Taste the word. Weigh it carefully with your tongue, tell me its worth. I can promise you that your analysis will bring you nowhere close to Gosnell Mead.
And maybe that’s a good thing? Hailing from Scandinavia I guess I (aside from the Phrygians who may well be the first people who can be proven to have used honey as a primary source in their brewing, albeit in a mixed beverage) should be expected to have a clear and precise opinion as to what mead is and how it should taste. We are known throughout the world as the descendants of barbaric warriors with a penchant for mead are we not?
But the custom of mead has waned since the 16th century, and today we are but nations of beer drinkers and aspiring sommeliers, consigning our barbaric intermezzos to struggles for the newest edition of Decanter and BeerDigest. So how do I define mead? My professional self would say I hardly do. My spontaneous self would say sweet, strong, waxy, cloying… and make one of those faces like a dried up old prune.
But enough prose. Gosnell Mead is a young company, started in London in 2013 by Tom Gosnell, who comes from a background as a home brewer and bored management consultant. What Gosnell does different than the companies that have formed my unfair conception of mead is keep the alcohol, viscosity and mouth feel of his product light, refreshing and thirst cleansing.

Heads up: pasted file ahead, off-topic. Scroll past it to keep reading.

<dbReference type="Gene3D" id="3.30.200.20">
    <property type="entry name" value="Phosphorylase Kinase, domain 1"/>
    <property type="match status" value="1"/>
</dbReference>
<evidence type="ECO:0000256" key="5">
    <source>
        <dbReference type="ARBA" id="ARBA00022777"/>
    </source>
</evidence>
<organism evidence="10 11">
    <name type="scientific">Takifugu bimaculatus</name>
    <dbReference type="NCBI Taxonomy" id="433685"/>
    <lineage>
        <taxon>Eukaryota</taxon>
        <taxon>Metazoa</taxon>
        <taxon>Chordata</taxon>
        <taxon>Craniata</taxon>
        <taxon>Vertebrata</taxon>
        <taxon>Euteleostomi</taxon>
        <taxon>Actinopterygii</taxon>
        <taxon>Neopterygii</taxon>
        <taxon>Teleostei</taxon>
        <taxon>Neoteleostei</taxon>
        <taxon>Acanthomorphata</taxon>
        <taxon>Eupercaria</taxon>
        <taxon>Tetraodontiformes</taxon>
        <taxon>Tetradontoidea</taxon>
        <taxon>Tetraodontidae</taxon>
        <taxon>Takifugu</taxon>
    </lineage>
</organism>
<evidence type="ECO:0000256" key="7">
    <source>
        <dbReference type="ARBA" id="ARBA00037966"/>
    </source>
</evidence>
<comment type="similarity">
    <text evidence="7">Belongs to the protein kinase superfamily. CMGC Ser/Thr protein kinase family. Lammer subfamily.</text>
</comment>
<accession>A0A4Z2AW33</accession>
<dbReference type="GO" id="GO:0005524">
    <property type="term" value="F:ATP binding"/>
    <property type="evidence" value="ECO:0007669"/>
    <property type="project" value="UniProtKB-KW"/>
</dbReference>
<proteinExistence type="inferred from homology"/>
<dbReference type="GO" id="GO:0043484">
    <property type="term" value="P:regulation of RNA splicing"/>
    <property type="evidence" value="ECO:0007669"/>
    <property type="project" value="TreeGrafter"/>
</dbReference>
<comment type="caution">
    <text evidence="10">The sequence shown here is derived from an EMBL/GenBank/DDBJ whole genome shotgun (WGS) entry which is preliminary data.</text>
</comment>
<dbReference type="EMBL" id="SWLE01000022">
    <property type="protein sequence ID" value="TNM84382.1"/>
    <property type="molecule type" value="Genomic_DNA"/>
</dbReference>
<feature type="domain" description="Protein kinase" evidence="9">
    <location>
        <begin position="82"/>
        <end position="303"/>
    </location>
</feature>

Located in Peckham outside of London they import Spanish orange blossom honey, mix it with water, heat it and add pilsner yeast. Rigourous temperature control is applied and pasteurization is not omitted, but basically what you are looking at (if you happen to have a bottle in front of you) is honey, water, yeast and a ten day fermentation process that later continues in bottle.
The pilsner yeast was chosen after a great deal of experimentation. It offers a crisp finish and an easy way to control and stabilize fermentation. Experiments have also been made with barrel-aged mead fermented with sherry yeast, as well as batches with local honey in both spring and fall season.
And the product? Gosnell London Mead has distinct aromas of dried grass, chalk and lavender. It’s floral and elegant, with an aftertaste of elderberries and peach yoghurt and a quite dry finish for all its sugar. Surprisingly refreshing, it’s usefulness in cocktails, in food pairings and for those who forgoe beer should not be underestimated.